General Electric built a range of computers in the early years of computers: smaller computers for military and aerospace applications; mainframes; and it was also involved in commercial data processing (notably check processing for the Bank of America). GE eventually decided to leave the computer business (probably a smart call; the computer business was not a good fit to its corporate culture), and sold its computer division to Honeywell in 1970.
Work on computers in GE started in the Electronics Laboratory, part of the Electronics Division, in Syracuse, New York. When GE entered the commercial data processing field, Phoenix was chosen as the location for the Computer Department, which (after some complex internal politics in GE) was set up to handle that business. Its Deer Valley plant in Phoenix was built in 1958. GE larger systems hardware (which was descended from the machines built for the Bank of America) was built in Phoenix, starting with the GE-225. Other groups eventually moved to Phoenix too; the 635 group moved to Phoenix in 1964. The GE Large Systems department eventually moved in 1968 (after a retrograde move in 1967, when the 645 group was moved from Phoenix to Syracuse to be closer to MIT).
- George E. Snively, General Electric Enters the Computer Business, IEEE Annals of the History of Computing, vol.10, no. 1, pp. 74-78, 1988.
- John A. N. Lee, The Rise and Fall of the General Electric Corporation Computer Department, IEEE Annals of the History of Computing, vol. 17, no. 4: Winter 1995, pp. 24-45 (this may contain an error; on pg. 37, footnote 29 says "the second [DTSS] system was implemented on the GE 645" - this is probably wrong, a 645 would be extreme overkill; other sources say it was a 635)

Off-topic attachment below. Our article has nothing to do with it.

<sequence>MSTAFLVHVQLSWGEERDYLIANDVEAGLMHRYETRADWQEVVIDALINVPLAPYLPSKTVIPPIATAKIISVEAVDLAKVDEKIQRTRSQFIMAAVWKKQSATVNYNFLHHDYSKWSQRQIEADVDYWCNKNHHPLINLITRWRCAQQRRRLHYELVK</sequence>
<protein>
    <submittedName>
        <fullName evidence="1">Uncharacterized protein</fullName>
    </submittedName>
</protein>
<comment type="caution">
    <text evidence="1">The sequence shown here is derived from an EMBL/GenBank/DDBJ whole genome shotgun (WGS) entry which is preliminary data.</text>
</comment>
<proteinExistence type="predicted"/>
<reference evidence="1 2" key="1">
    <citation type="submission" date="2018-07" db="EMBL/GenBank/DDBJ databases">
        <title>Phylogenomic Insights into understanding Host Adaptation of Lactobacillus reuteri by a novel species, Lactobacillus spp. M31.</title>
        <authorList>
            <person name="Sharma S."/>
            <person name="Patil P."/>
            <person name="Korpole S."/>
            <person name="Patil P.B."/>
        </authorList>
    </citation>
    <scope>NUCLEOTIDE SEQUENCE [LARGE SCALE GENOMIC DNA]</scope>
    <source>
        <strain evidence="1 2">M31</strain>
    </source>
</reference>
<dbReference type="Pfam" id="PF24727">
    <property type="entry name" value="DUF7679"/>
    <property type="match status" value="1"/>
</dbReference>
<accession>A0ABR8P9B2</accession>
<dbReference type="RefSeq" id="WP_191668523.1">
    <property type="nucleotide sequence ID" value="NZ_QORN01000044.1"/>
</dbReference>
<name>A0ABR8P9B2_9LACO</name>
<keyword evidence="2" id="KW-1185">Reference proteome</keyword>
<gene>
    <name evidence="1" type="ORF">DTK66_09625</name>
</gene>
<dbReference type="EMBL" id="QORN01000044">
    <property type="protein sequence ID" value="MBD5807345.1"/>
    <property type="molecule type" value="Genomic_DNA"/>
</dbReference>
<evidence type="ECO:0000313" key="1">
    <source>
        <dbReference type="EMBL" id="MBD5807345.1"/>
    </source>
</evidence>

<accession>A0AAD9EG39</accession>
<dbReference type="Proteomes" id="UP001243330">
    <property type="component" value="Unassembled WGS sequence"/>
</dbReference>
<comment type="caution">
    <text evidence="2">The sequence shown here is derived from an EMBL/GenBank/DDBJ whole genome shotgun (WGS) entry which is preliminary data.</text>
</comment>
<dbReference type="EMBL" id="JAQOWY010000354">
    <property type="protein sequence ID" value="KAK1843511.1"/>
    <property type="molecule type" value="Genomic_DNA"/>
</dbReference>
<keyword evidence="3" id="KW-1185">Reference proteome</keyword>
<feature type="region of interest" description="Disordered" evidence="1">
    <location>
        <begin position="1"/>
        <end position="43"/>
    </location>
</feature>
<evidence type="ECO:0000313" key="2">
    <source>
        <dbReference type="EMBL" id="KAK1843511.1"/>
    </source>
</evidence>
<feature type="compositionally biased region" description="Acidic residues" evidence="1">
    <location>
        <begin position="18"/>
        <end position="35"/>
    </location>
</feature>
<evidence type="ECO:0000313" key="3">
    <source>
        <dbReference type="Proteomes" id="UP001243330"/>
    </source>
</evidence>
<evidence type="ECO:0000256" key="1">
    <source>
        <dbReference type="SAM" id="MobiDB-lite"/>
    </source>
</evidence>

- H. R. Oldfield, General Electric Enters the Computer Business — Revisited, IEEE Annals of the History of Computing, vol. 17, no. 4: Winter 1995, pp. 46-55
- John Couleur, The Core of the Black Canyon Computer Corporation, IEEE Annals of the History of Computing, vol. 17, no. 4: Winter 1995, pp. 56-60
- John A. N. Lee, George E. Snively, The Rise and Sale of the General Electric Computer Department: A Further Look, IEEE Annals of the History of Computing, vol. 22, no. 2: April-June 2000, pp. 53-60
- H. R. Oldfield, King of the Seven Dwarfs: General Electric’s Ambiguous Challenge to the Computer Industry, IEEE Press, Los Alamitos, 1996
- General Electric Computer History
- The True Tale of the Computer Department
- Snively's corrections to King of the Seven Dwarfs
- From GECOS to GCOS8: A History of Large Systems in GE, Honeywell, NEC and Bull - Part 1: General Electric
- General Electric Computer Department from the bottom up: 1961 through 1965